Spider-Man: In the Spider-Verse review: Spider-Man feels new again

Since 2002, Sony has released six different Spider-Man movies. During this period, there were three different Peter Parkers (played by Tobey Maguire, Andrew Garfield and Tom Holland), three different Aunt Mays gradually rejuvenated (Rosemary Harris, Sally Field and Marisa Tomei), two different Mary Janes (Kirsten Dunst and Zendaya) and three different Green Goblins (Willem DaFoe, James Franco and Dane DeHaan).

Most of these movies bleed together and reduce the same conflicts in clichés. So even as a result of the splendid charmer 2017 Spider-Man: Homecoming, hard not to feel as Another Spider-Man movie on the horizon is more of a provocation than a treat. It's hard to shake the fear that a new one is sinking into what is now a well-established network of indistinct existence, becoming another Spider-Man movie that was shot solely because studio executives know that people will buy tickets to see a movie. The movie Spider-Man, as terrible as it is.

The best films of Spider-Man draw convincingly in the spirit of the character, his divine seriousness. He is not unbeatable. He does not have a magic hammer. He does not have a magic suit. It's just a child who wants to do what is right, who will risk everything to save us all.

And no Spider-Man movie should ever let its audience ask: What made this one different?

Rest assured, true believers: Spider-Man: in the Spider-Verse do not let yourself down.

The new animated film is a beautiful and slender, a beautiful paean inspired by the legendary webslinger spirit of Stan Lee and Steve Ditko, embodying the hope and optimism of his hero in such a classic way. But it also unveils a new exciting terrain – through spectacular deviations from the standard that does not allow the Marvel Cinematic universe and the real action cinema – which gives the impression of being extremely innovative, while remaining traditionally Spidey.

In the spider worm is centered on Miles Morales (voiced by Shameik Moore), a character who has lived a busy life in Marvel's comics but does not exist in the MCU's live movies.

Morales is a biracial kid, both Puerto Rican and black, living in a universe parallel to that of Marvel. The spider-man of Peter Parker still exists in this parallel universe, performing daily acts of heroism, as you wish; In fact, the only thing that really distinguishes him from the main universe is that Morales exists in him.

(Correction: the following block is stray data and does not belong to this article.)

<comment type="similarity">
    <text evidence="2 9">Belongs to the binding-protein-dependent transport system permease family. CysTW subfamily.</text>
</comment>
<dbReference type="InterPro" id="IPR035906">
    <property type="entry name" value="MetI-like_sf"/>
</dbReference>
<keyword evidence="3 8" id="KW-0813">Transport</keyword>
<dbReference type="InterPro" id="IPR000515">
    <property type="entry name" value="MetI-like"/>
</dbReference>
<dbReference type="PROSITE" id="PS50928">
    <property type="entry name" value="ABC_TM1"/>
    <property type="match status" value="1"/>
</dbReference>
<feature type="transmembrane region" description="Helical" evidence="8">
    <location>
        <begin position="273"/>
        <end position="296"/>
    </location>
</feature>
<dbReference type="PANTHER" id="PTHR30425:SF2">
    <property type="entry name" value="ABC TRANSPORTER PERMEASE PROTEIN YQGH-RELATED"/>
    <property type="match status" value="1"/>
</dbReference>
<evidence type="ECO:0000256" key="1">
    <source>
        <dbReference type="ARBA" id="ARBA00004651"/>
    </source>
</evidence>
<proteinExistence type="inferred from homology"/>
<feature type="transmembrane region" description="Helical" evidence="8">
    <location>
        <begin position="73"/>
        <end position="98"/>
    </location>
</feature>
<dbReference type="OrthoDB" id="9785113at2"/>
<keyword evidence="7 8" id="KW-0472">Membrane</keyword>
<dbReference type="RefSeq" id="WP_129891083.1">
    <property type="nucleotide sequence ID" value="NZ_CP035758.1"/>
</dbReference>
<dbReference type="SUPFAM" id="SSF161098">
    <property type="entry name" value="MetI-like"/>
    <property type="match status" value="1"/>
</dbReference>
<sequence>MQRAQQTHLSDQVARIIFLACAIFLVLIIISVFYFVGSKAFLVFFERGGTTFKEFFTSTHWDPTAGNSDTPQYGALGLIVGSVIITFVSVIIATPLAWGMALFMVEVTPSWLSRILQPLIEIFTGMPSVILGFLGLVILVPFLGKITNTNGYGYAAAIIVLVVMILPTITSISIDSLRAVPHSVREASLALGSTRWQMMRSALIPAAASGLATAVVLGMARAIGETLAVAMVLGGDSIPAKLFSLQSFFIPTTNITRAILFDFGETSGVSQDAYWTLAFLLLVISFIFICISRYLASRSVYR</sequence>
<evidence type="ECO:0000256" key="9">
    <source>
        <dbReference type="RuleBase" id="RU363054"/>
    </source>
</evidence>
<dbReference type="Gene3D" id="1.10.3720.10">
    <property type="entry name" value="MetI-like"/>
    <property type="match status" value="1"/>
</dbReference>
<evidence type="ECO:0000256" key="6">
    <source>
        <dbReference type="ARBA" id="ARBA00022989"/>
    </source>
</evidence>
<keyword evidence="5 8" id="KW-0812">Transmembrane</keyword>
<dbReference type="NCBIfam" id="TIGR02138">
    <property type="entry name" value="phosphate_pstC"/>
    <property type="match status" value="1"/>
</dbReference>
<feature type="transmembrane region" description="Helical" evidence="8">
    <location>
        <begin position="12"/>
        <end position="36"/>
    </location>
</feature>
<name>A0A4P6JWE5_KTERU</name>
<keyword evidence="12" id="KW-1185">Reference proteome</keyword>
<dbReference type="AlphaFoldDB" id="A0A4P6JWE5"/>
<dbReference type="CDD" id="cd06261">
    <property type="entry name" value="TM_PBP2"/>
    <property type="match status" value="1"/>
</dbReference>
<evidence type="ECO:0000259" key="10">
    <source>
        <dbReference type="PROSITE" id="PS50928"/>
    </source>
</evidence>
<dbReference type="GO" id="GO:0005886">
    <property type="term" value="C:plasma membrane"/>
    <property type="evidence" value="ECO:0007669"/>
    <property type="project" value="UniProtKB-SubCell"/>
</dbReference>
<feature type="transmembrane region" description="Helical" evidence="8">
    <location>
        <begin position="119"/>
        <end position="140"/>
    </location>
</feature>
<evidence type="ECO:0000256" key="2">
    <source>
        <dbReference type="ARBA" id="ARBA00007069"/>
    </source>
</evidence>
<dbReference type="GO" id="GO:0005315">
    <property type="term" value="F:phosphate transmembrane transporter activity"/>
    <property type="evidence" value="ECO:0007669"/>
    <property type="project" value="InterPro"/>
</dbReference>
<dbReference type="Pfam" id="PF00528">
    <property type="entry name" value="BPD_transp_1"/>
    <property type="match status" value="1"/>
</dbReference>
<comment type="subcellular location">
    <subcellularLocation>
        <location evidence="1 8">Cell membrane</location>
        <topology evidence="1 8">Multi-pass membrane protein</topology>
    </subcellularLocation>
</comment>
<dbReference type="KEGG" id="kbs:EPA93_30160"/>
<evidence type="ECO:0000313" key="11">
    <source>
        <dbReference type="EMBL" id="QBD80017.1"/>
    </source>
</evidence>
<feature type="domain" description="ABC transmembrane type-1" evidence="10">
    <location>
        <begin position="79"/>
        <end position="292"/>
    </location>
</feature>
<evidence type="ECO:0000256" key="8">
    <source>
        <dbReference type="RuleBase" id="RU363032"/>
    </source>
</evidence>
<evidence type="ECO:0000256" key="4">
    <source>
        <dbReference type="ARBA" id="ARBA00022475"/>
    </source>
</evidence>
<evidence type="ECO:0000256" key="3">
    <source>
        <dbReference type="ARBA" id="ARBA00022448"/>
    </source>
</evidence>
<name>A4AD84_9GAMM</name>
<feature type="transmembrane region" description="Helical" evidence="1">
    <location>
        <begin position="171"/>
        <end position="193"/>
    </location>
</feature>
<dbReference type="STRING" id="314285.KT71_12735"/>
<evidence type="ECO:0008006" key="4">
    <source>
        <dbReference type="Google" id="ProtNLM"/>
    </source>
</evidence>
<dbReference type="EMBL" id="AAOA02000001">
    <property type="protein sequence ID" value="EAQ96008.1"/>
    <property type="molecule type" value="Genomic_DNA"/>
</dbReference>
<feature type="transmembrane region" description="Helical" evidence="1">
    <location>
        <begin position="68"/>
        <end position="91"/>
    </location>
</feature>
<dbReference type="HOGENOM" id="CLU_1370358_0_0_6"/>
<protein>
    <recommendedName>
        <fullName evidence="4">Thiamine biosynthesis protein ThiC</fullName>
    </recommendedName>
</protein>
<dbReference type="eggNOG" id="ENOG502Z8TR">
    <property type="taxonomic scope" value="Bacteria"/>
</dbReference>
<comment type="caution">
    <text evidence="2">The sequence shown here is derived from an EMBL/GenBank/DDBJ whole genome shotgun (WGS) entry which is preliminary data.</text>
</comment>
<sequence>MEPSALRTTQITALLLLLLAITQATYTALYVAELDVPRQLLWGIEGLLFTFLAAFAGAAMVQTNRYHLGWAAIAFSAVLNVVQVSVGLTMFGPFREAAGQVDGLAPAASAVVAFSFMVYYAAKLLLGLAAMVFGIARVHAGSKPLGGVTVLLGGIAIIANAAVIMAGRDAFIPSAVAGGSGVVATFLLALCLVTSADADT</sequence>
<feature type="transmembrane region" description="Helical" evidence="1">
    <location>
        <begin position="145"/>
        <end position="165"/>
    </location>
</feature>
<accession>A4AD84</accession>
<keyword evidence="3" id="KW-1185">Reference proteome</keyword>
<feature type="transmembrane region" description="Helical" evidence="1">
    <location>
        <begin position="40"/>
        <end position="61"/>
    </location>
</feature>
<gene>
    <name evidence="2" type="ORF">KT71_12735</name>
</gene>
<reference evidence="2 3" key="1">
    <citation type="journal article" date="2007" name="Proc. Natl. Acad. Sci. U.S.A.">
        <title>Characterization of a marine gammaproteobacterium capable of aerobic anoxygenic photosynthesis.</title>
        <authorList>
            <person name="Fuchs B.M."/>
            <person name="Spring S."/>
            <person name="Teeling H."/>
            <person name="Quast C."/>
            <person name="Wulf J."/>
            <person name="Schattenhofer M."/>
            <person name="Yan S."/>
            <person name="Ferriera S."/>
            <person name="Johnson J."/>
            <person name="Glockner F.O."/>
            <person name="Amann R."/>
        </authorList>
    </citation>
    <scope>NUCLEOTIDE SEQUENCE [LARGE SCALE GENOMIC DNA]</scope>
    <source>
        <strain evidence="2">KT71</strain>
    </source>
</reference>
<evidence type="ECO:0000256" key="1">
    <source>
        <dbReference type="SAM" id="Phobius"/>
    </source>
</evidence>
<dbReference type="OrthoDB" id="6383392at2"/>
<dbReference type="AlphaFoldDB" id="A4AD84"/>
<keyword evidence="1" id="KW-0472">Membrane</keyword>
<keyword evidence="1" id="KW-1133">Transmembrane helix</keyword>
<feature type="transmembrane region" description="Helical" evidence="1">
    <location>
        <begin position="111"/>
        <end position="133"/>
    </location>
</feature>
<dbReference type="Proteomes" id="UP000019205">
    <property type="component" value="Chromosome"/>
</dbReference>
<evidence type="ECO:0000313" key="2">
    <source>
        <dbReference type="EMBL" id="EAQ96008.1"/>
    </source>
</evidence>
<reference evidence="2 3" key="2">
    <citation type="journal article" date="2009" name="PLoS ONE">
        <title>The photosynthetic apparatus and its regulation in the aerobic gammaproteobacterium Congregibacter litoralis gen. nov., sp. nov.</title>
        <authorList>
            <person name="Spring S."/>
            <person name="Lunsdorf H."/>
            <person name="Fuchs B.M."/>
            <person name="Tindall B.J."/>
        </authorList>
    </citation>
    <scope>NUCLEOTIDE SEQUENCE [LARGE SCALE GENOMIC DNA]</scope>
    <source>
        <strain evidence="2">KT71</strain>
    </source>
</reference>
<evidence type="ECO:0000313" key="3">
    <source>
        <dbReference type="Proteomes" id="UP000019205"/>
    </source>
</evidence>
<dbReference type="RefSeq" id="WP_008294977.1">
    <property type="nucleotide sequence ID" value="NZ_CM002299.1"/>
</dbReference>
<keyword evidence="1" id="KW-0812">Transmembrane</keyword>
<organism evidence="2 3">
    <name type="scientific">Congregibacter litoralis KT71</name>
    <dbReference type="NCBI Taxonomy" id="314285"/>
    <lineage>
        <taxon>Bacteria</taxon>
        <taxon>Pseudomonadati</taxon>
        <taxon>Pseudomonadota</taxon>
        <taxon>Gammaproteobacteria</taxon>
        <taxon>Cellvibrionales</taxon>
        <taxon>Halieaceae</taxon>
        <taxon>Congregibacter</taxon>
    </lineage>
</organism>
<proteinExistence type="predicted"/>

By destiny, morals gets its own powers, similar to those of Spider-Man, but they create for Morales a very unique set of trials, triumphs and tribulations. The proven themes of power and responsibility are present, but they manifest themselves differently for Morales because he lives in a world where Parker's Spider-Man already lives.

Parker This is a great example of what it means to be a hero. Instead of giving Morales the freedom to forge his own kind of heroism, he feels compelled to pursue Parker's legacy.

As a result, his story is less focused on using his power with responsibility, and more. on his responsibility at embrace his power. Morales must learn to accept his own greatness and overcome his personal insecurities in a world that can remind us cruelly at any time that we are not so special.

It's a big challenge, and it's complicated by the young age of Morales. But In the spider worm impressive Never lose sight of the fact that Morales is only a kid, just like Parker when Lee and Ditko created Spider-Man. Although Back home had to this idea, there was a tendency in previous Spider Man the movies to make Parker age – as if being a child and balancing, school, heroism and family was not as valuable as being a super – adult hero.

In the spider worm is quick to dispense with this notion. The screenwriters Phil Lord (who co-directed the film) and Rodney Rothman seem to inherently understand the wide range of joys, fears and uncertainties that all children experience and that all adults know. In the spider worm Treats the emotions of his characters with care and validity, while trying to solve a puzzle that has long bewildered people of all ages: who am I supposed to be? And the scary follow-up: What if I did not deserve that identity?

Spider-Man: in the Spider-Verse is a Spider-Man story that never forgets Spider-Man is human

There is no Spider-Man without the classic saying: "With great power, there is a great responsibility." (Some anecdotes: the original quote is actually: "With great power, you have to also come with great responsibility. ") The creed was born from the death of Uncle Ben, a death that Peter Parker could have avoided if he had not had an error of judgment and a moment of selfishness.

But when we meet Miles Morales in In the spider wormhe does not yet have the emotional maturity to understand the concept.

Morales, just as it was when the writers Brian Michael Bendis and Sara Pichelli created it in 2011, is a pre-pubescent preoccupation geek. Like Parker, he is an accomplished student, but he wants to hide this part of himself. He attends a classy school for the rich and the talented, but he wants to become a normal child again, in ordinary high school, with all his friends.

When he gets bitten by a spider and gets new powers, he interprets them first as sudden puberty. But fate clearly has other plans for Morales and, when he attends the death of Peter Parker, it is up to him to play the role of Spider-Man.

While In the spider worm The screenwriters Lord and Rothman could be better known for their humorous work (they have already collaborated on 22 Jump Streetand led by the Lord The Lego movie) The two men have written a thoughtful and nuanced story that explores Morales' uncertainty about whether or not he deserves the powers he has, as well as the guilt and grief he feels at Parker's death.